Description: I feel embarrassing when someone enters the Wal-Mart through the exit door. Every time I see shoppers doing these, I find myself among them. Few problems I found in the Wal-Mart doors are:
- Entry-Exit signs aren’t displayed properly.
- The source of confusion: Most of the Wal-Mart stores have enters sign on the left side and exit on the right side. These are particularly annoying because people in the US drives right-side that automatically misleads them towards right.
- Even in the absence of people exiting the stores, I have found the exit doors open.
Illustrations of Original experience: I entered Wal-Mart through the exit door. I felt embarrassing when I found myself being noticed by people. I started paying attention after that very moment. In the next few visits, I realized that I wasn’t the only one.
Presentation of design process: My design process includes three simple steps through which I personalize error-laden experience.
Description and concept sketches of proposed intervention: In the above description, I have identified the issues regarding Wal-Mart doors. Having been through a situation myself, I learned that people don’t pay attention to small details. The Wal-Mart doors issue is one, but it can be eliminated through conscious design. Some of the approaches that Wal-Mart can consider to eliminate such issues are:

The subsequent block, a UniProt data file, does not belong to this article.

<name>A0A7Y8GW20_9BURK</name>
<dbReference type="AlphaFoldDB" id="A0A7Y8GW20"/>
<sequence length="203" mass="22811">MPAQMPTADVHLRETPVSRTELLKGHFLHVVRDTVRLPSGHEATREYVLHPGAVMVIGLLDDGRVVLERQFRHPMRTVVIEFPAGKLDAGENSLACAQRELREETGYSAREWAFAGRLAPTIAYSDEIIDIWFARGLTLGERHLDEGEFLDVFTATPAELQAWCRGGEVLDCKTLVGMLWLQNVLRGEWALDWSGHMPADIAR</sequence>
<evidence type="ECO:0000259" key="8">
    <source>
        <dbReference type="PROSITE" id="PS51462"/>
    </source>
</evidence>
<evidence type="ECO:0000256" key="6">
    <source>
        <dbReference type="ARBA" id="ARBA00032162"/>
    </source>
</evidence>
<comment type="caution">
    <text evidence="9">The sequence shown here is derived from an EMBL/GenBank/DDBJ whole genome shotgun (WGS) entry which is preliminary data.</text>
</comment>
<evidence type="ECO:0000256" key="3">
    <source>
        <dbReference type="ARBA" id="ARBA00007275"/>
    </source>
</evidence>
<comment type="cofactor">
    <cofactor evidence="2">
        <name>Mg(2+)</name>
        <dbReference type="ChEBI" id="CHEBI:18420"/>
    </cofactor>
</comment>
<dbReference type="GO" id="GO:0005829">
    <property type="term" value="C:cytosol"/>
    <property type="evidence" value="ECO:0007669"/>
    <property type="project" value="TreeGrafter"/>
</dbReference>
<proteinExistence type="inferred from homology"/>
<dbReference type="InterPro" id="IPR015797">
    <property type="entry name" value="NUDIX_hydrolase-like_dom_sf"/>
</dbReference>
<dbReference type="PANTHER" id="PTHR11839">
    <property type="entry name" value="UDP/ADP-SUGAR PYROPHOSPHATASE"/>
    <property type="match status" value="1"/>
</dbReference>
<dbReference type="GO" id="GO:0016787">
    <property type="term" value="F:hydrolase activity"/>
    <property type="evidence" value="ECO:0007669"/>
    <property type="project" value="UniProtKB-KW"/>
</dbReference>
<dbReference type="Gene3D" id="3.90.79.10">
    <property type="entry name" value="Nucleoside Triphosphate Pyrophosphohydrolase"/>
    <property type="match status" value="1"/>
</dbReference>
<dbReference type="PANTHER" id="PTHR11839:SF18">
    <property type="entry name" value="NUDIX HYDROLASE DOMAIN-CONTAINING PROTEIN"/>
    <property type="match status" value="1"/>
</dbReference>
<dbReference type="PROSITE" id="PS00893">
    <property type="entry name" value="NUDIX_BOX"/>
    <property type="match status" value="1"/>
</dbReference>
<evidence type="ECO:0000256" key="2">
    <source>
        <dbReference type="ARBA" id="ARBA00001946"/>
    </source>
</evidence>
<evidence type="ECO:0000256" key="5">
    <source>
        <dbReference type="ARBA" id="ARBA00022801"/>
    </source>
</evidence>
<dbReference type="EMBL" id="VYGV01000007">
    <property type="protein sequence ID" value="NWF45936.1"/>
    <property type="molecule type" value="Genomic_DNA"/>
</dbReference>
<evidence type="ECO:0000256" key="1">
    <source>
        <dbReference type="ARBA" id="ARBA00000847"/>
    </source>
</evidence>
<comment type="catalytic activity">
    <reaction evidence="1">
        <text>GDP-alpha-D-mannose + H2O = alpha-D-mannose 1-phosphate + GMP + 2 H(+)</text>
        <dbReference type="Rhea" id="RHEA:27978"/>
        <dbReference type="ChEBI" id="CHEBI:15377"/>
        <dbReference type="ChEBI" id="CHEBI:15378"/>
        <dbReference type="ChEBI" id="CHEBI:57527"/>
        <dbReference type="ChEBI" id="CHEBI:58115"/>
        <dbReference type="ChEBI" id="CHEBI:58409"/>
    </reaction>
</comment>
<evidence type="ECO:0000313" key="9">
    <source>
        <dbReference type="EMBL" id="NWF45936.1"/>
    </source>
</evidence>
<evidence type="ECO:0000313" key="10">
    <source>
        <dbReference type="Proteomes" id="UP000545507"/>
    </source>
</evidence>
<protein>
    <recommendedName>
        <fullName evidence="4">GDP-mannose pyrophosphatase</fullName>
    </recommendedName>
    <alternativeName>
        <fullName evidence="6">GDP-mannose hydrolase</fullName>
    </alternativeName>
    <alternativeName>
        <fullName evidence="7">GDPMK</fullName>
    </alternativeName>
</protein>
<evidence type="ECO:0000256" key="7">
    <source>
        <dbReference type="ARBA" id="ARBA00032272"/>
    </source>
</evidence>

- Display brighter enter and exit sign. In addition, add voice command at the door to inform shoppers while entering through the wrong doors.
- Review design, study the behavior of customers and make changes accordingly. People in the US walk and drive on the right side, so it might be useful to use a right door for entering the stores.
- Remove all entry and exit signs so that people can choose whichever entries they want to use it.
Reflection on the challenges of designing for yourself: Designing for myself was confusing because above experience is also a common sense problem. Moreover, designing alone is somewhat skeptical due to lack of feedbacks. In the above case, Wal-Mart might have placed exit doors on the right side considering that checkout, customer service and restrooms are closer to the exit door. Among three proposed interventions, I prefer the last one.